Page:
Wednesday, November 19, 2014

This Date in Rock Music History: November 20

1955:  Bo Diddley appeared on The Ed Sullivan Show.  He was requested to perform "Sixteen Tons" but after he sang "Bo Diddley" instead, he was banned from future shows.
1955:  "Rock Around The Clock" by Bill Haley & the Comets went to #1 in the U.K.
1956:  Fats Domino continued to own the #1 R&B song for a fourth week with "Blueberry Hill".
1959:  WABC Radio in New York City fired disc jockey Allan Freed after he refused to deny that he had accepted payola.
1961:  Bob Dylan began recording his self-titled album at Columbia Studios in New York City.  (Note:  many websites incorrectly put the date as October 20.  According to a review of the Archives of Sony Records in New York City, Dylan recorded his album in two sessions, November 20th and November 22nd.)

1961:  Jimmy Dean ruled for a third week with "Big Bad John".  

1963:  The Beatles performed two shows at ABC Cinema in Manchester, England.

1964:  Marvin Gaye was in Great Britain to promote his new single "How Sweet It Is (To Be Loved By You)".  Gaye appeared on the television show Ready Steady Go!
1964:  John Lennon filmed a comic sketch with Dudley Moore on Wimbledon Common for the British television series Not Only but Also.
1965:  Fontella Bass held on to #1 on the R&B chart for a fourth week with "Rescue Me".
1965:  Herb Alpert & the Tijuana Brass had the top Easy Listening song for a fourth week with "A Taste Of Honey".

            Bob was finding that critics don't buy a whole lot of albums...

1965:  "The Sound of Music" Soundtrack was #1 on the Album chart for a second week but Whipped Cream & Other Delights by Herb Alpert & the Tijuana Brass was closing.  The former #1 Help! from the Beatles came in third, the Ramsey Lewis Trio's LP The In Crowd was #4 and Sonny & Cher advanced with Look At Us.  The rest of the Top 10:  Bob Dylan was falling after just eight weeks with Highway 61 Revisited, Barbra Streisand moved from 39 to 7 with My Name Is Barbra, Two, Herb Alpert & the Tijuana Brass moved from 19-8 with Going Places, the Rolling Stones were falling downhill with Out of Our Heads and the album You Don't Have to Be Jewish by various artists was #10.
1965:  James Brown shot up from 68 to 14 with "I Got You (I Feel Good)".

1965:  The Supremes moved to #1 with "I Hear aASymphony".  Len Barry was counting his way up the chart with "1-2-3" while The Rolling Stones took a tumble to #3 with "Get Off Of My Cloud".  Fontella Bass moved up with "Rescue Me" and the 4 Seasons had song #5 with "Let's Hang On!".  The rest of the Top 10:  The Byrds were enjoying a short trip up, moving from 12-6 with "Turn!  Turn!  Turn!", the Toys' big hit "A Lover's Concerto" was now at 7, Marvin Gaye's "Ain't That Peculiar" was up two, "A Taste Of Honey" by Herb Alpert & the Tijuana Brass was stuck at 9 and "You're The One" by the Vogues wrapped up the list.
1966:  Brian Epstein, manager of the Beatles, held a London party at his home at 24 Chapel Street in London to honor the Four Tops.  John Lennon, George Harrison, Mick Jagger, Keither Richards and Charlie Watts of the Rolling Stones, Donovan, Eric Burdon and Georgie Fame attended.  (Note:  several websites mistakenly put this date as November 13.  The Four Tops performed at the Saville Theatre, owned by Epstein, on November 13, but Epstein's private party for the group was November 20.)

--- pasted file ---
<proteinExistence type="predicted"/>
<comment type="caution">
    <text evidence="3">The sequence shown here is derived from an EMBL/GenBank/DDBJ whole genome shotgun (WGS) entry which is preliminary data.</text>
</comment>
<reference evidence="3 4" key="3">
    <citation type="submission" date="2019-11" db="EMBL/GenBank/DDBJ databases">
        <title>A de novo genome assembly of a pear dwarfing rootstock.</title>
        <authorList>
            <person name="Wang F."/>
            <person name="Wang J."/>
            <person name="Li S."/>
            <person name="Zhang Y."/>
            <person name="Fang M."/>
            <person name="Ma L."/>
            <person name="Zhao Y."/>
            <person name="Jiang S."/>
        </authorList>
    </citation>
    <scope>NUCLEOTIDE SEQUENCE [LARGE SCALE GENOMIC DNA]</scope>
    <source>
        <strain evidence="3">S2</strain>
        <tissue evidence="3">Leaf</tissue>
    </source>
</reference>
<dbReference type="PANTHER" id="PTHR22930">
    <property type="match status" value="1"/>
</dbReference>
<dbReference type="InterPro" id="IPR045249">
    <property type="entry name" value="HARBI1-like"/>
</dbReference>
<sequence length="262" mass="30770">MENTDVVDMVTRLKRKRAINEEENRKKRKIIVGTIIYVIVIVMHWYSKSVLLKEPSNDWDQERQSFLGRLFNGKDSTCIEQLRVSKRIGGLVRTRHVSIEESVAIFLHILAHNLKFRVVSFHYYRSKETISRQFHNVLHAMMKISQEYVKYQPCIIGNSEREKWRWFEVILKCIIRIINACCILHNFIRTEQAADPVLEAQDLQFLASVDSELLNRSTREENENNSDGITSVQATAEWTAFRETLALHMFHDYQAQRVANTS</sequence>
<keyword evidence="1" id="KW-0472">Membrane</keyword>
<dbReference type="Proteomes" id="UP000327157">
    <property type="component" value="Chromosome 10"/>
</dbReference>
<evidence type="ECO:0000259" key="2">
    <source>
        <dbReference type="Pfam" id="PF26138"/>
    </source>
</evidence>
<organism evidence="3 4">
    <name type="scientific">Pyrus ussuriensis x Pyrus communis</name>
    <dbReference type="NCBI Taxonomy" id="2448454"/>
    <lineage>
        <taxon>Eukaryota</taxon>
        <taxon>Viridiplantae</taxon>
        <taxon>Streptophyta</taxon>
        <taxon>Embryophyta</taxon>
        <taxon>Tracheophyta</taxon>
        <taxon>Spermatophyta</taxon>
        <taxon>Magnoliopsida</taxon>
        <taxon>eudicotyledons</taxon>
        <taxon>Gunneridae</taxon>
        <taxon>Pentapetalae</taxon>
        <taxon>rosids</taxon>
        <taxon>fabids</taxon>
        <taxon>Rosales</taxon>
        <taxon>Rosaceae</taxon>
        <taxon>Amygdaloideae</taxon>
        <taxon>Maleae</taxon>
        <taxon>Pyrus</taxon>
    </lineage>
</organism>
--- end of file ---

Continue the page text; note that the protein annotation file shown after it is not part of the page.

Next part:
1968:  Albert Grossman approached Mike Bloomfield and Nick Gravenites to inquire about their interest in joining the band for Janis Joplin.

1971:  Three Dog Night appeared to have another huge hit as "An Old Fashioned Love Song" moved from 77-39.

1971:  Isaac Hayes moved to #1 with the "Theme From 'Shaft'", taking over from Cher's "Gypsys, Tramps & Thieves".  John Lennon was poised at #3 with "Imagine" and Bread was making their move (11-4) with "Baby I'm-A Want You".  The rest of the Top 10:  "Have You Seen Her" by the Chi-Lites, Rod Stewart's former #1 "Maggie May", Cat Stevens held steady with "Peace Train", Sly & the Family Stone were up from 21 to 8 with their latest smash "Family Affair", Michael Jackson entered the list with "Got To Be There" and the Osmonds were acting like a "Yo-Yo" with their latest.

1971:  "Have You Seen Her" by the Chi-Lites was the #1 R&B song.
1971:  Bread reached the top of the Easy Listening chart with "Baby I'm-A Want You".

Crocodile Rock by Elton John on Grooveshark
1973:  Elton John released the single "Crocodile Rock" in the United States.
1973:  Keith Moon, drummer of the Who, collapsed during a performance at the Cow Palace in San Francisco.  A 19-year-old fan (Thomas Scot Halpin) ended up filling in on drums for three songs.

1973:  Allan Sherman ("Hello Mudduh!  Hello Fadduh!" from 1963) died of emphysema in Los Angeles at the age of 48.  (Note:  several websites show his death as November 21, but the Hillside Memorial Park, where Sherman is buried, shows his death as November 20.)
1975:  The Who began the U.S. leg of their North American tour at the Summit in Houston, Texas.  Afterwards, drummer Keith Moon was arrested for disorderly conduct.  
1976:  Paul Simon hosted Saturday Night Live on NBC-TV.  Simon and George Harrison performed "Here Comes the Sun" and "Homeward Bound" together on the set, songs they had recorded the day before.  Show producer Lorne Michaels made an appeal for the Beatles to reunite.  Paul McCartney was staying with John Lennon at the Dakota and both saw the plea but did not take Michaels up on the offer.

1976:  The Captain & Tennille returned to the top with their fifth consecutive #1 Adult Contemporary song--"Muskrat Love".

1976:  Marilyn McCoo & Billy Davis, Jr. reached #1 on the R&B chart with their great song "You Don't Have To Be A Star (To Be In My Show)".
1976:  Elton John's 23rd career hit was another big one as "Sorry Seems To Be The Hardest Word" moved from 54 to 28 on this date.
1976:  Kiss entered the Top 10 for the first and only time with "Beth".
1976:  The amazing Songs in the Key of Life by Stevie Wonder was #1 again for the sixth week on the Album chart.